The Falcons will walk into free agency with approximately $11.387M in cap space. It’s not much, but it should be enough to fill out the roster with some cheap veterans and possibly a bigger addition on a backloaded or incentive-heavy contract. After June 1st, the team will receive an additional $7.875M in cap space from Fowler’s post-June 1st cut to sign the draft class and an additional free agent or two.

Remember, this strategy is focused on 2022 and having flexibility in future years. This iteration of the Falcons should still be better than 2020—it would be hard to finish worse than 4-12—but isn’t likely to be competing for a Super Bowl. However, the team would be heading into next year with nearly $45M in cap space (projected off a $203M salary cap) and could easily clear another $20-35M with trades or post-June 1st cuts of Ryan and Julio.

Strategy B: Maximize Ryan and Julio’s window

Arthur Smith and Terry Fontenot have decided that the team is a lot better than the 4-12 record would suggest, and the duo think they can mold this team into a contender immediately. To do it, they’ll need as much cap space as they can find without losing key talent to cuts. In this scenario, the team is probably either trading down from 4th overall in the 2021 NFL Draft or taking a non-QB.


DT Tyeler Davison: $2.236M savings

CB Isaiah Oliver: $2.183M savings


Since the Falcons are focused on winning now and in the next few years, they elect to stick with Dante Fowler and hope he can have more success in Dean Pees’ defense. It’s entirely possible they could convince him to take a pay cut to stick around and clear even more space, but it’s hard to predict what that would look like. I’d expect Pees to want a more traditional 3-4 NT than Davison, and the savings from Oliver’s cut are simply too good to pass up.


QB Matt Ryan: $15.333M savings

WR Julio Jones: $10.2M savings

DT Grady Jarrett: $6.75M savings

OT Jake Matthews: $8.666M savings

LB Deion Jones: $5.466M savings


With the team committed to Ryan and Julio over the next few years, Atlanta adds as much cap space as they can by doing max restructures on both of their contracts. This creates over $25M in savings for 2021, but it adds a ton of money to 2022. Don’t be surprised if the team elects to add void years to Ryan’s contract in this scenario to spread the prorated bonus out even further.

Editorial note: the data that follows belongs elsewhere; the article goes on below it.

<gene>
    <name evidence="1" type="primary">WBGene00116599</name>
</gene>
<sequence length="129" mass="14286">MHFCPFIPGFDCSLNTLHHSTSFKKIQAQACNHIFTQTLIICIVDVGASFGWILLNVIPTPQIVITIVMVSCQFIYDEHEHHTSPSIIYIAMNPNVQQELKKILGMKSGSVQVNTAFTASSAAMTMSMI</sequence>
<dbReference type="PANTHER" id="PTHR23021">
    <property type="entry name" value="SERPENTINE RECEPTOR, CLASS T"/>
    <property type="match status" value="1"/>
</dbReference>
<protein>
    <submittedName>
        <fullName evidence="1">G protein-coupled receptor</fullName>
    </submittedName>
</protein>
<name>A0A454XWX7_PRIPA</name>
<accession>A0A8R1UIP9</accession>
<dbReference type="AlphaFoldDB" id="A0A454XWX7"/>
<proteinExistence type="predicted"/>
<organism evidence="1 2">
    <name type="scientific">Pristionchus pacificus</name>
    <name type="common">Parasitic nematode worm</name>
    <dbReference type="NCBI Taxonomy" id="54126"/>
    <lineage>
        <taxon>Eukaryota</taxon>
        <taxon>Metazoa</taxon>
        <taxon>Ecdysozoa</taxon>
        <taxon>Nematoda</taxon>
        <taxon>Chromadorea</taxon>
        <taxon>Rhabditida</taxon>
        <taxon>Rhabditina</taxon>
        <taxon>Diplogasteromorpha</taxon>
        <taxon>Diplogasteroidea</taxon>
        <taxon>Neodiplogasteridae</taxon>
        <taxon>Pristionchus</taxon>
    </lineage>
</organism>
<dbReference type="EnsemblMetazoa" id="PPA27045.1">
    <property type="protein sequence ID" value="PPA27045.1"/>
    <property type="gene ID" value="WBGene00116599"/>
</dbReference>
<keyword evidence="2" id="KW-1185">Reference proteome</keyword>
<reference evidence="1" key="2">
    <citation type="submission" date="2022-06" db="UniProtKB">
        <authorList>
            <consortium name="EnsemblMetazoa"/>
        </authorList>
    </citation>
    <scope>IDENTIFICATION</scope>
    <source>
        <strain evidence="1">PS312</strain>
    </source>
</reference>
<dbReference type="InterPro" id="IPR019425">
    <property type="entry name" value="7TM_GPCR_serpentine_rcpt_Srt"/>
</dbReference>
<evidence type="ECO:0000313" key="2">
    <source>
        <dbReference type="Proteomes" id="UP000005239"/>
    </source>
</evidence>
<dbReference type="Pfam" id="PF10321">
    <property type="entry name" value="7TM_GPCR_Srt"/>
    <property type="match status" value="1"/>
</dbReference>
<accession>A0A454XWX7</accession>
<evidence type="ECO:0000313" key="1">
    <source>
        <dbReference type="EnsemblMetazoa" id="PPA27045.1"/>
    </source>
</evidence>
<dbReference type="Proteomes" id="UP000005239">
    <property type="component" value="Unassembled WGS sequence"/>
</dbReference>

The team also restructures the contracts of three cornerstone players to maximize their space this season. It’s the same story as in Strategy A: Jarrett, Matthews, and Deion Jones are not likely to be leaving the team before the end of their contracts. They’re also all young and good, so it makes sense to commit to them in exchange for cap flexibility this year.


The benefits of this strategy are clear: the Falcons have a lot more cap space to play around with, and they’d have it all available immediately. That $35M could allow the Falcons to bring in several impact free agents—like guard Joe Thuney, edge rusher Carl Lawson, and/or safety John Johnson—and would also give them plenty of space to sign the draft class. In a year where a ton of veterans are going to be hitting the market, Atlanta has an opportunity to stock up on mid-range players who will probably be forced to take less money than they deserve.

I hate it for the veterans, but the NFLPA backed themselves into this corner by agreeing to a lower salary cap. That means teams like Atlanta will get to take advantage of the abundance of talent and lower cap number, which will lead to a lot of veteran minimum deals for guys who deserve a lot more. The flip side, however, is that the team has very little flexibility in 2022: Ryan and Julio will be difficult to trade or cut over the remainder of their contracts, and Atlanta would be projected to have just $18.7M in space next season. They’ll be forced into this cycle of restructures and cuts again next year.

What are your thoughts on these two strategies for the Falcons? I think I’m currently leaning more towards Strategy A, but B could also make sense.